It was different when carpet was more in: we'd have everything done before the carpet, but you'd always have to handle the scratches on the base and the wall wounds from unrolling the carpet.

Now, my biggest touch-ups come from the appliance delivery guys, of all things. They are experts at banging into every wall, door or piece of trim between them and their final destination.

*for some reason, they seem to be very respectful of the floors...but not much else
 

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Im gonna be the oddball here and say that I like to be last. I don't want to come back and touch up, ain't got no time for dat! I cover older floors and don't ruin or get paint on them so what's the difference if they're new? The only time I differe is with popcorn removal. In that case it's best to have that nasty work done prior to floors. It's just myself and my father doing the work so I've never had an issue with messing up a floor now if I had a big crew it might be a different story.
I'm with you, I always leave my last coat till after the flooring is completed. I hate going back to touchup also. A lot of my projects I'm the one installing the base too though. But even when that is not the case I wait until after flooring. In my 35 years I have found it more economical and greater on the customer satisfaction level.
Cheers
 

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Discussion Starter #32 (Edited)
Example:
"Re-painting" a large open concept 'Great Room' (Living Room, Kitchen, Dining, Foyer) w/ vaulted Ceilings .
Stained Wood Trim.
Maple Floor.
Est. 1100 sq ft. floor area.

** The customer would like the Maple wood floors re-finished before painting is completed. **

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How would you prep./proceed as the painter working over a new floor?
Are tarps sufficient (if scaffolding is needed) or do you spend the time to rosin paper the entire area, and then tarp?


Seems like a lot of unnecessary effort to prep, when tarps would have been sufficient if the floor is finished afterwards.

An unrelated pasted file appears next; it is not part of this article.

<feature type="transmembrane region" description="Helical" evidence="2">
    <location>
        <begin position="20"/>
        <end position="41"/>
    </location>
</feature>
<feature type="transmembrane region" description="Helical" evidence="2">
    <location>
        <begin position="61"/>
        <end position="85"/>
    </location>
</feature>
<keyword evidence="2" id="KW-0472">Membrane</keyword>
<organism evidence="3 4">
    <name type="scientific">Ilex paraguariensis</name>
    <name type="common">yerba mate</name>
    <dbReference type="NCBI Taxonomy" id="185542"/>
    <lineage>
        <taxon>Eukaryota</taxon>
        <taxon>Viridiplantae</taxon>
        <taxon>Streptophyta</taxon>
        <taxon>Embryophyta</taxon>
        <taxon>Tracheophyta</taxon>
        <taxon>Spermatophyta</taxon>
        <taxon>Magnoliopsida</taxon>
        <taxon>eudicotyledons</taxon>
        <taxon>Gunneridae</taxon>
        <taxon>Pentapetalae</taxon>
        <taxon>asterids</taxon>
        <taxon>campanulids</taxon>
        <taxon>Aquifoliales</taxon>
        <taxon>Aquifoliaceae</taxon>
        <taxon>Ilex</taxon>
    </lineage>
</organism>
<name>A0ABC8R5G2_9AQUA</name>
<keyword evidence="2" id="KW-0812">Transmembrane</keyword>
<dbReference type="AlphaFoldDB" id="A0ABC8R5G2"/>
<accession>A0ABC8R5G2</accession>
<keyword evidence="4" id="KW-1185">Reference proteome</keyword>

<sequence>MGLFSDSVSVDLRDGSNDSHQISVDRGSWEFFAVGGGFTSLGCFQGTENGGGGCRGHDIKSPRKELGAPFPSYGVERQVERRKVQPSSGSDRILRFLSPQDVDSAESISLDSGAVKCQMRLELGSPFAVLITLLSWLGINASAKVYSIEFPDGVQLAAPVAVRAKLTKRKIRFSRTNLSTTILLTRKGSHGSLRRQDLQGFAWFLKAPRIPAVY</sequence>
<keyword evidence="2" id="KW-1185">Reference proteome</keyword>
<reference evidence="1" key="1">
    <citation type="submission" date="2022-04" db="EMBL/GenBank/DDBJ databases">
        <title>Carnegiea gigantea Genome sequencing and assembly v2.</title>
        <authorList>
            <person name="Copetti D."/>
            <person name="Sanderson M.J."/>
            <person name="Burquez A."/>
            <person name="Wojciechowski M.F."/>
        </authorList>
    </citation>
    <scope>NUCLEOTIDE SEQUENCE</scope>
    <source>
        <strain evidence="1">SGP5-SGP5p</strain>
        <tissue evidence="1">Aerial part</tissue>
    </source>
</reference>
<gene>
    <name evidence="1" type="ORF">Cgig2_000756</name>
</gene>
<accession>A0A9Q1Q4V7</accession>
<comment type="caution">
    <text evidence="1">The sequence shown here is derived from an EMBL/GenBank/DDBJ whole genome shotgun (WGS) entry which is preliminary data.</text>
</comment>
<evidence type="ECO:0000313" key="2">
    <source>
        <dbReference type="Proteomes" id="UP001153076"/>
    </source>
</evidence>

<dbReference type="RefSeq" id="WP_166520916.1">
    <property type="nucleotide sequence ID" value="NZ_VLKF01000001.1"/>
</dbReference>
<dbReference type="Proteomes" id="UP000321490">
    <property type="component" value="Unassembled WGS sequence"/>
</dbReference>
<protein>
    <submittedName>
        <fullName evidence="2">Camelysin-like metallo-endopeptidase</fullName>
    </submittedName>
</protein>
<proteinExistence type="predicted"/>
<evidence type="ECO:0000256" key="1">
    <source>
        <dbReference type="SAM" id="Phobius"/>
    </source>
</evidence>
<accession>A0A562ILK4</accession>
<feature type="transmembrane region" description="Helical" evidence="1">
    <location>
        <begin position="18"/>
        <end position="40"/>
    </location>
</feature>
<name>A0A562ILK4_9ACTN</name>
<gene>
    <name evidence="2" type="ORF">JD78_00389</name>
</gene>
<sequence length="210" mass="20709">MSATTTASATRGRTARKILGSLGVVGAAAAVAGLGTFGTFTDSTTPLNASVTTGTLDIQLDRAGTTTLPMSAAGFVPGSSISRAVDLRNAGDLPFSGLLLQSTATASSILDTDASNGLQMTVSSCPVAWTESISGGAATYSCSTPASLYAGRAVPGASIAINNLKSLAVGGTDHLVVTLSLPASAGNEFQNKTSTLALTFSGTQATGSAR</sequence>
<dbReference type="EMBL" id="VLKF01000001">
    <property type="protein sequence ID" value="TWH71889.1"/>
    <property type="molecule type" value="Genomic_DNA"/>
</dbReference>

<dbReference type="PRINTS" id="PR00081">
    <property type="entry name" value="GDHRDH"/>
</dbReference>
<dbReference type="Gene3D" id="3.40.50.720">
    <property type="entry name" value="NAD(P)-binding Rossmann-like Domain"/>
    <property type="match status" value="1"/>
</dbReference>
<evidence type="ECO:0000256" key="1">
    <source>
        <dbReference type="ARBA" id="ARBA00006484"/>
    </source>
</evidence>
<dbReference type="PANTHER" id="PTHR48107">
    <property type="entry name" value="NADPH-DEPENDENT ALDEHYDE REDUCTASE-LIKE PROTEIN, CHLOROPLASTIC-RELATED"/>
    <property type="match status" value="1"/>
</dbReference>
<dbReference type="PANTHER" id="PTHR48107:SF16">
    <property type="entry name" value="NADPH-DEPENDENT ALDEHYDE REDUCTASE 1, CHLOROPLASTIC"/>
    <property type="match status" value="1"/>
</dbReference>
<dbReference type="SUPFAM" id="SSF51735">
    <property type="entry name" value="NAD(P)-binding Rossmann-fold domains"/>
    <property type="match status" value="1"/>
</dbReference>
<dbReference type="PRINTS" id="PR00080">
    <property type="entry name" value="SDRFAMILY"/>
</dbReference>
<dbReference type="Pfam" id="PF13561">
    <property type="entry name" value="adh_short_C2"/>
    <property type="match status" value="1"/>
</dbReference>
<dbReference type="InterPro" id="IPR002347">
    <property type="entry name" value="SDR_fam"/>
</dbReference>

What happens if there is scuffs, scratches etc to the new floor?
 

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One other consideration when floors are finished immediately prior to painting is to cover the “entire” floor due to the finishes and wood not being light stabilized yet. We’ve had builders and painters just use runners on high traffic areas or cover just the perimeters. When the floor protection was removed, the color beneath was sometimes noticeably different than the unprotected portion.
 

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There are many versions of the right way to do it, but much of it really depends on the flooring involved. Site-finished wood, pre-finished wood, tile, LVT, linoleum, carpet and so on. Then you've got shoe, no shoe, large base, little base, cove base, etc.

I have many different preferences, depending which combination of factors are at play.

Also, much can depend on your familiarity/relationships with any of the other trades involved. Sometimes, different crews that work together often can do things that unfamiliar crews wouldn't think of.
 

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So there's no contractor I'm assuming. AKA the home owner is the contractor..? uggh. I agree with others that you should paint first, especially because the trim is all stained. Are you prestainting everything? You shouldnt even have to do any caulking on the base and the floor guys should just be careful. Either that, or I would ask home owner to cover floors and sign a waiver.. It also depends what you charged for. At minimum, get all the high stuff done and double cut everything.
 

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Removing and replacing flooring or carpeting is dirty work. If you paint first, and then do floors, there is a good chance that a lot of dirt, dust, sawdust or tile/stone dust will end up on your freshly painted walls and trim.
 

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Discussion Starter #40
Removing and replacing flooring or carpeting is dirty work. If you paint first, and then do floors, there is a good chance that a lot of dirt, dust, sawdust or tile/stone dust will end up on your freshly painted walls and trim.
But if you do floorings first, that dirt will be on the walls you are painting, need to be cleaned or you risk adhesion issues and texture.